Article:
The development of Old Church Slavonic literacy had the effect of preventing the assimilation of the South Slavs into neighbouring Byzantine culture, which promoted the formation of a distinct Bulgarian identity in the Empire. During the first quarter of the 10th century, the ethnonym “Bulgarians” was adopted by the Slavic tribes in most of Macedonia, while their names were abandoned. Clement's life's work played a significant role in this transformation.
Saint Clement of Ohrid was one of the most prolific and important writers in Old Church Slavonic. He is credited with the Panonic Hagiography of Saint Cyril and Saint Methodius. Clement also translated the Flower Triode containing church songs sung from Easter to Pentecost and is believed to be the author of the Holy Service and the Life of St. Clement of Rome, as well as of the oldest service dedicated to St. Cyril and St. Methodius. The invention of the Cyrillic alphabet is also usually ascribed to him although the alphabet is most likely to have been developed at the Preslav Literary School at the beginning of the 10th century (see Cyrillic script).
The first modern Bulgarian university, Sofia University, was named after Clement upon its foundation in 1888. The Macedonian National and University Library, founded on November 23, 1944, also bears his name. The University in Bitola, established in 1979, is named after Clement, as well as the Bulgarian scientific base, St. Kliment Ohridski on Livingston Island in the South Shetland Islands of Antarctica.
In May 2018 was announced that in the ruins of a medieval monastery near the village of Ravna in Provadiya Municipality, the signature of Saint Clement was identified on a stone plate with a large amount of graffiti on it. The signature is dated as of April 24, 889. The finding gives reason to assume that the disciples of Saints Cyril and Methodius were settled here, initially after their reception in Bulgaria.
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- Karl Cordell, Stefan Wolff, Ethnic Conflict: Causes, Consequences, and Responses, (Polity Press, 2009), 64.
- "Patron Saints Index: Saint Clement of Ohrid". saints.sqpn.com. Archived from the original on 2008-06-20. Retrieved 2008-06-12.
- He died at an advanced age in 916. His disciples buried him in the monastery "St. Panteleimon" in Ohrid, which he had established. He was canonized in X c. and joined the pantheon of the Bulgarian saints. Short biography of the patron of the Sofia University on its official site.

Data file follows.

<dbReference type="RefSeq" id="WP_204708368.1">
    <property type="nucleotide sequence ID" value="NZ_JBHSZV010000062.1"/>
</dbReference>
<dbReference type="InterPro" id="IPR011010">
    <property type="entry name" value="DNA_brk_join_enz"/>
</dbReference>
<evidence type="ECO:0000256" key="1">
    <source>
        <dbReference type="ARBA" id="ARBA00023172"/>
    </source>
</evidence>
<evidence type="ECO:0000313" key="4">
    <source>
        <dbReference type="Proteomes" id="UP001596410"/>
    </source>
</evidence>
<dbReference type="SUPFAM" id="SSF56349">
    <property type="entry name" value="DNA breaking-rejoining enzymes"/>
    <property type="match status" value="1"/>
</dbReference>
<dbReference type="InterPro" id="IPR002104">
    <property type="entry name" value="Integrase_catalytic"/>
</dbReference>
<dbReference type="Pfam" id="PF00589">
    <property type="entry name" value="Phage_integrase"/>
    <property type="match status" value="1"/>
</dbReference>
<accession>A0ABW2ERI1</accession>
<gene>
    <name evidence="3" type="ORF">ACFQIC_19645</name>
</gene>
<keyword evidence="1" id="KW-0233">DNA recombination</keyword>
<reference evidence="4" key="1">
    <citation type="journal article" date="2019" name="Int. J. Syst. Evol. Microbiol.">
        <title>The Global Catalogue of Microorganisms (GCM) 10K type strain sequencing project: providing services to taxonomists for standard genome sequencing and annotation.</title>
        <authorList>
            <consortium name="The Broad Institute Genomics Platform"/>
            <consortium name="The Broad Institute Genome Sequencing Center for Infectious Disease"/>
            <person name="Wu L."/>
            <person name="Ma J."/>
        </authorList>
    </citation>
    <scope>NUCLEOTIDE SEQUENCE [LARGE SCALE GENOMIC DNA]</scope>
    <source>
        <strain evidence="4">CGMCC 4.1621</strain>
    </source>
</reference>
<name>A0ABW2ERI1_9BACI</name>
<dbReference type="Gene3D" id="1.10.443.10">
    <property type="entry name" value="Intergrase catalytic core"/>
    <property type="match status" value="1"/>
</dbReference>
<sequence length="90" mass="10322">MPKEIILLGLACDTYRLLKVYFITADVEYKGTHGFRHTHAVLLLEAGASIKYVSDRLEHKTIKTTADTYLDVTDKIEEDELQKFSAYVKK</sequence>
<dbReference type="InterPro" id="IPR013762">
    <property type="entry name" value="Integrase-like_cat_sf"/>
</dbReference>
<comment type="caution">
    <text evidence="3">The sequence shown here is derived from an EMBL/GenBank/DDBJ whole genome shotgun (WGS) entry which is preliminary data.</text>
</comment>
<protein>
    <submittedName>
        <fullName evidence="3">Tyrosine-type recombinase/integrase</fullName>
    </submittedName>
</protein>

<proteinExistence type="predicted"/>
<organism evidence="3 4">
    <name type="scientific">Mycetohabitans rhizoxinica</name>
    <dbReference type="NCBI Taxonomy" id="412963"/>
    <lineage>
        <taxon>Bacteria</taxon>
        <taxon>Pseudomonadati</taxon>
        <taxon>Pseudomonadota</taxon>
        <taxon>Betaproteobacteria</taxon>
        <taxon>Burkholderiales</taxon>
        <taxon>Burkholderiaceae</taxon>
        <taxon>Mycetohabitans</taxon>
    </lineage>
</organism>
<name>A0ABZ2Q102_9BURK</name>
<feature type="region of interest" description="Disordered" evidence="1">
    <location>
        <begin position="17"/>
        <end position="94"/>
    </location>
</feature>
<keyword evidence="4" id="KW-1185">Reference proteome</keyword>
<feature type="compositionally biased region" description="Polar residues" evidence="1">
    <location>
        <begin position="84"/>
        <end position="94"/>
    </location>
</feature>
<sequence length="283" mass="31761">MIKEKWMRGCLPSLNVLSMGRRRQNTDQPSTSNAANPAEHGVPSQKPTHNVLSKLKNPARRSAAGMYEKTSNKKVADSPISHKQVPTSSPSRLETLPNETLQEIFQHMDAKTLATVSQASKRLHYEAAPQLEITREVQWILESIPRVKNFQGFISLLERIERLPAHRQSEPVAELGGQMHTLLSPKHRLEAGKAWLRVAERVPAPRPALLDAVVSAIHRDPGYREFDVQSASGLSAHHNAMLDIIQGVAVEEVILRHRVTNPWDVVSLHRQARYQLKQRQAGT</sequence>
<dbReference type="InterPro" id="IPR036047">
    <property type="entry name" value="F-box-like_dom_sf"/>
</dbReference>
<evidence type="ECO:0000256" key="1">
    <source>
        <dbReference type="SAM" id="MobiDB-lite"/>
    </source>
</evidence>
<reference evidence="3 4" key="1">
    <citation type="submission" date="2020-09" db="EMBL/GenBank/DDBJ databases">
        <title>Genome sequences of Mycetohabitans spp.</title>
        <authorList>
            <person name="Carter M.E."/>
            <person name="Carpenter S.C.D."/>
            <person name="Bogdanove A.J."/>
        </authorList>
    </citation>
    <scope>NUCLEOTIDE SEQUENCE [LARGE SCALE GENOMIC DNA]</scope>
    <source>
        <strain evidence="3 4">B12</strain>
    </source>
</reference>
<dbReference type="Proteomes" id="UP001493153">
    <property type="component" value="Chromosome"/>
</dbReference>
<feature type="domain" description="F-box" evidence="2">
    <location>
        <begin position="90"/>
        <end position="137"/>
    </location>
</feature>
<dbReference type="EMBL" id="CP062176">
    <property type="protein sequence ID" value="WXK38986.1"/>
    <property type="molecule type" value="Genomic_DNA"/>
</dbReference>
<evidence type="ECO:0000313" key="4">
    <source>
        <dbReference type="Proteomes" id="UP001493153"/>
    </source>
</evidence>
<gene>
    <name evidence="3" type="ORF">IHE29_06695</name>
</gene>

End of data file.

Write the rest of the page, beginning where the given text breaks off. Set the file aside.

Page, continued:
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- "...the First Bishop of the Bulgarian language" - Teophylactus cited in Ramet, Pedro. Religion and Nationalism in Soviet and East European Politics. p. 373. ISBN 0-8223-0891-6.
- Bakalov, Georgi; Kumanov, Milen (2003). "KUTMICHEVITSA (Kutmichinitsa)". History of Bulgaria electronic edition (in Bulgarian). Sofia: Trud, Sirma. ISBN 954528613X.
- Michael Prokurat et al., The A to Z of the Orthodox Church, Scarecrow Press, 2010, ISBN 1461664039, p. 91.
- Official site of the Macedonian orthodox church Archived 2010-03-24 at the Wayback Machine
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- "This great father of ours and light of Bulgaria was by origin of the European Moesians whom the people commonly known as Bulgarians…". Documents and materials on the history of the Bulgarian people. Bulgarian Academy of Sciences, Dimitŭr Kosev, Khristo Khristov, 1969, p. 54.
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- The entry of the Slavs into Christendom: an introduction to the medieval history of the Slavs, A. P. Vlasto, CUP Archive, 1970, ISBN 0-521-07459-2, p. 169.
- Alban Butler et al., Butler's Lives of the Saints, Volume 7, A&C Black, 1995, ISBN 0860122565, p. 220.
- Кирило-Методиевска енциклопедия: И-O, том 2, Институт за литература (Българска академия на науките), Университетско издателство "Св. Климент Охридски", 1995, стр. 334.
- Crampton, R. J. (2005). A Concise History of Bulgaria (2nd ed.). Cambridge: Cambridge University Press. ISBN 978-0-521-61637-9. p 15.
- Early in the tenth century, the name “Bulgarians”, in its wider meaning, was widespread and used throughout the country, while the names of the separate Slav tribes were abandoned. An interesting instance of the use of the name “Bulgarians” is found in the so-called “Expanded Biography of Clement of Ochrida”... It, therefore, mirrors developments and the situation in the south-western Bulgarian territories (Macedonia) in the beginning of the tenth century. It is this disciple of Clement, namely, who wrote in the tenth century, that called himself and his compatriots by the name “Bulgarians”. This is obvious from a text in the biography, which glorifies Clement that he gave everything, related to the church “to us, the Bulgarians”. This means that the name “Bulgarians” was already firmly established among the population in the south-western Bulgarian territories early in the tenth century. D. Angelov, The Formation of the Bulgarian Nation, Summary, Издателство Наука и изкуство, София, 1971, pp. 413-414.
- Michael Palairet, Macedonia: A Voyage through History (Vol. 1, From Ancient Times to the Ottoman Invasions), Cambridge Scholars Publishing, 2016, ISBN 1443888435, p. 260.
- The official site of the National and University Library "St. Kliment Ohridski", retrieved on October 9, 2007.
- Константин Събчев, Откриха подписа на Климент Охридски. Политика, 25.05.2018.